Tag Archives: shape

Because Every Body is A Work of Art

Yesterday on the hairpin* I came across this video and had to share it.

I’ve already written a post about why comparing women’s bodies to fruit is dumb, but comparing them to artist’s works might be even stupider. Because when the girl in the video says she is a “Matisse” I immediately think of this image:

Obviously Matisse has some gorgeous paintings of frolicking women, but like most artists, he has a wide breadth of work and painted many different subjects of all shapes and sizes. So honestly, I prefer the fruit, at least they’re standard shapes.

I also just don’t get this campaign. I get that they did research and learned that women don’t like to be compared to fruit (duh), but did they take it one step further and ask them if they like to be categorized at all? And are these undergarments coming in artists names instead of sizes? Like instead of being a size 8 are you just a Rembrandt? I’m confused.

How about this, maybe we don’t compare women’s bodies to anything and they can just be you know, bodies? And then we can all like wear clothes that fit us and dress ourselves without being told that our shape category doesn’t allow us to wear gaucho pants or double-breasted blazers or whatever the hell we feel like. Maybe we’ll look stupid because everyone knows a Modigliani should never wear ponchos, or apples should wear belts with everything—but whatever. Even if we’re blissfully unaware of what paintings and fruit we resemble, we’ll probably be happier.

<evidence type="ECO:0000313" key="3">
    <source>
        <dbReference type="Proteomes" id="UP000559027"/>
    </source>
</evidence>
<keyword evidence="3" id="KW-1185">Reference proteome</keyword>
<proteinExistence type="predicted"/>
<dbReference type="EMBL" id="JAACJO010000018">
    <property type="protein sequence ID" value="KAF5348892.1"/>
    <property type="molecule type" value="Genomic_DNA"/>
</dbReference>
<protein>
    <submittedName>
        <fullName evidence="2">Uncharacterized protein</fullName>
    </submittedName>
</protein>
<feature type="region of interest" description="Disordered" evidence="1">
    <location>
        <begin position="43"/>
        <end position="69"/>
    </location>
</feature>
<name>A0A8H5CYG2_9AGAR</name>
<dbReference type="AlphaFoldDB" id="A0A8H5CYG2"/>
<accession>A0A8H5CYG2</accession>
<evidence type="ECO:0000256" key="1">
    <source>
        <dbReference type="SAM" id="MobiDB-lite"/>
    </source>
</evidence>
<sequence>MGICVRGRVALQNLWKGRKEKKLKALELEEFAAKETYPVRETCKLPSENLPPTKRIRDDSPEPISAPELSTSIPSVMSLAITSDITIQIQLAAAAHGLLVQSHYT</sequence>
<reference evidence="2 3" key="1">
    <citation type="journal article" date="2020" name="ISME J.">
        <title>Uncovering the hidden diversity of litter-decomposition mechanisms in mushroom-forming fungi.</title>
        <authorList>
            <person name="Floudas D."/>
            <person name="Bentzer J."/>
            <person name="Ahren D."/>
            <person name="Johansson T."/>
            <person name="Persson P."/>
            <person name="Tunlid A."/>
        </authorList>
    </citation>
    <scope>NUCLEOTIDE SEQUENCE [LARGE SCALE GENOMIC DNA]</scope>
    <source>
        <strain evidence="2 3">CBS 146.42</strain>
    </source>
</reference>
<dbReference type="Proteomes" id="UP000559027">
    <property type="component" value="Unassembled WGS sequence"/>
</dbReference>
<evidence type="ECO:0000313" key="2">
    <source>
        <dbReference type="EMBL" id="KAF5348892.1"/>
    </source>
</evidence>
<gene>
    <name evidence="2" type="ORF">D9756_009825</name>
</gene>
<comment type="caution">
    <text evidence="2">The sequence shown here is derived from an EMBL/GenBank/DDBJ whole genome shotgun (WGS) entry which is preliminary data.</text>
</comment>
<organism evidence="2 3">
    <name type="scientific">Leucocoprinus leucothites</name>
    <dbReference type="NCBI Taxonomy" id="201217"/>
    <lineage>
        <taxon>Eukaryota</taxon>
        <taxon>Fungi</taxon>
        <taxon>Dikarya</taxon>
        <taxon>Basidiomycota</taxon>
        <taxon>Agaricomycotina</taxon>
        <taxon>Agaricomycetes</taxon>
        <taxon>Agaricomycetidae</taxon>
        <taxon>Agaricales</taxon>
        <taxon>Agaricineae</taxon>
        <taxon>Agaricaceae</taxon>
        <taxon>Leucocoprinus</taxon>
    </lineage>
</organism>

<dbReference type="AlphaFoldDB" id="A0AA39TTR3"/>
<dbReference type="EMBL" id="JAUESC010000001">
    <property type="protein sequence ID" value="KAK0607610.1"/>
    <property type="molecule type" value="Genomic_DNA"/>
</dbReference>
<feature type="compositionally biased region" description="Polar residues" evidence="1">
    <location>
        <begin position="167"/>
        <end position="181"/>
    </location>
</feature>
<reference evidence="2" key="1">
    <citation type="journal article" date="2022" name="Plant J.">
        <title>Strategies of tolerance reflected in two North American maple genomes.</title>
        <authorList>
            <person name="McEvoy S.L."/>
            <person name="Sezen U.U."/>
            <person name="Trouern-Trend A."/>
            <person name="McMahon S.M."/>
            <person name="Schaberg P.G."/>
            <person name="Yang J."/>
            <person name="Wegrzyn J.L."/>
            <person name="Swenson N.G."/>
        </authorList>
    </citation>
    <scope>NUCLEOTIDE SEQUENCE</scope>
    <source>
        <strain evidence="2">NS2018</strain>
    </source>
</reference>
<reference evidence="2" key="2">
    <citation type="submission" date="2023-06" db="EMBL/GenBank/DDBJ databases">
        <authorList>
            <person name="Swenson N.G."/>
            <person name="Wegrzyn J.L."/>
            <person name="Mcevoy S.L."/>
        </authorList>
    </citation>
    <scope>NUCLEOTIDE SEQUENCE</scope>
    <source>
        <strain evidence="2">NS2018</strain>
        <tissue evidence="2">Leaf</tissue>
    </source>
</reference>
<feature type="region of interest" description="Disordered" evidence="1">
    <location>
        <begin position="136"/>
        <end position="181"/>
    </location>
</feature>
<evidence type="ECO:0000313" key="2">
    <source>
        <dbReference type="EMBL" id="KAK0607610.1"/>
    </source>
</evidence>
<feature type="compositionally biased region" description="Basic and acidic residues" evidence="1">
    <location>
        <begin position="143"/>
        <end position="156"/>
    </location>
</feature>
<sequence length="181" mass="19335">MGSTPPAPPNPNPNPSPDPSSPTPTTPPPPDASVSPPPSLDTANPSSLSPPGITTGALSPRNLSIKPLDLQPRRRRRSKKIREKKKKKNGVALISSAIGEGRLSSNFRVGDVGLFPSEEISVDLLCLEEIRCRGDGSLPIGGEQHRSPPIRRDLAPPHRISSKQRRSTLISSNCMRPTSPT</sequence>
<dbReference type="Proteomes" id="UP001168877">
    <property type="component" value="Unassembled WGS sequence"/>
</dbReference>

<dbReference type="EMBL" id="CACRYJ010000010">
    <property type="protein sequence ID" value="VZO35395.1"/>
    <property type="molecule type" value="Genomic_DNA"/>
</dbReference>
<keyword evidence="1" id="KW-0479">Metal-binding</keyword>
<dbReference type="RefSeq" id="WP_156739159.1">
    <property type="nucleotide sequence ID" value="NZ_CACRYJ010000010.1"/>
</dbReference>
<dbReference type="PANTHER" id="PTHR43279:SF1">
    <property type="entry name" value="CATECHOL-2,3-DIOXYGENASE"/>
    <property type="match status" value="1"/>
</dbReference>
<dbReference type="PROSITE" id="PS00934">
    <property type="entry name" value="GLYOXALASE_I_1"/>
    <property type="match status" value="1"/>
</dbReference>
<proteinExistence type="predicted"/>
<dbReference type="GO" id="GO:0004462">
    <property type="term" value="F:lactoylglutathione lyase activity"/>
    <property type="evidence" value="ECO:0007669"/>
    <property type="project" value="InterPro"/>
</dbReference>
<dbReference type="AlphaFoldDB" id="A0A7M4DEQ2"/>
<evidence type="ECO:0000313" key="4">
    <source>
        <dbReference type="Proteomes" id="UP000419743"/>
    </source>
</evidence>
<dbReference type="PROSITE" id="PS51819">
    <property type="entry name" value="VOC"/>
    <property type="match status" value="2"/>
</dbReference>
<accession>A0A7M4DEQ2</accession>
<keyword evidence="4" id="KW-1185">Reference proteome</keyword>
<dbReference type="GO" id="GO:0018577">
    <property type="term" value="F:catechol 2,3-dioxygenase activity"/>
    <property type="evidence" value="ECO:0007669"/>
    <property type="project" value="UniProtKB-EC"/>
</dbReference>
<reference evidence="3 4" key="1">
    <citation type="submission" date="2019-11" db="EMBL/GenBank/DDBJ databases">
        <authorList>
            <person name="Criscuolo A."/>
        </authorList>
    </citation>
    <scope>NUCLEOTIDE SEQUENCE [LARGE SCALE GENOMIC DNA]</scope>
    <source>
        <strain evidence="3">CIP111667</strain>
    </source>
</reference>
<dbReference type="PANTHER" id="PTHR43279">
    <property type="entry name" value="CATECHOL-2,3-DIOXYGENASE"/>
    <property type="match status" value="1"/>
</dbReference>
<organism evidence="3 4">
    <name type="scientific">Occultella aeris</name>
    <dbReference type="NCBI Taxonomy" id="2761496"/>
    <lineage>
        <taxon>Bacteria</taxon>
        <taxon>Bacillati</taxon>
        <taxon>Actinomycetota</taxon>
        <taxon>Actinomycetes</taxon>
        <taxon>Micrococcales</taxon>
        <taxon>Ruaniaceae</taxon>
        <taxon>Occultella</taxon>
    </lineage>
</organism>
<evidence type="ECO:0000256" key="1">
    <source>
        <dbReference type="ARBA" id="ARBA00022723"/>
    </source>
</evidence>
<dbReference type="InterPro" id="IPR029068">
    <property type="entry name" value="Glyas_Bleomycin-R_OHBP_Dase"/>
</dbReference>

*If you don’t know what the hairpin is you should check it out. It’s probably one of the funniest lady-centered blogs out there. It’s not preachy or self-righteous at all, which is a breath of fresh air, and it consistently makes me spew my morning coffee all over my keyboard—and that’s no easy feat.


Filed under acceptance

Drama in the Dressing Room

On Long Island, if it’s a weekend, and it’s cloudy, chances are everyone is at the mall. I’m usually much too intimidated by the lack of parking and the overpriced stores to venture there even on a weekday, but this weekend I was looking for something specific, (a dress for an occasion) so I braved the crowds of teenagers wearing midriffs, all riled up from the end of another school year, and I went shopping. Needless to say the mall was a nightmare involving scary parking garages, overpriced clothing, the aforementioned throngs of screaming teens, and of course, no clothes that fit.

I usually love shopping, especially when I have nothing particular to buy. Once I need something specific, however, nothing fits, nothing is affordable, and, like Saturday, all I end up leaving the the store with is low self esteem. Without fail, whether it’s shopping for shoes, bras, a bathing suit (which I’ll get to later in the week), or anything else you really need, suddenly a seemingly simple task turns into a horror of dressing rooms, mirrors, and ill fitting garments. Nothing kills self esteem like a bad shopping trip, frustration comes easy when you’re staring at yourself up-close in a claustrophobic mirrored box when you could be doing something vastly more productive.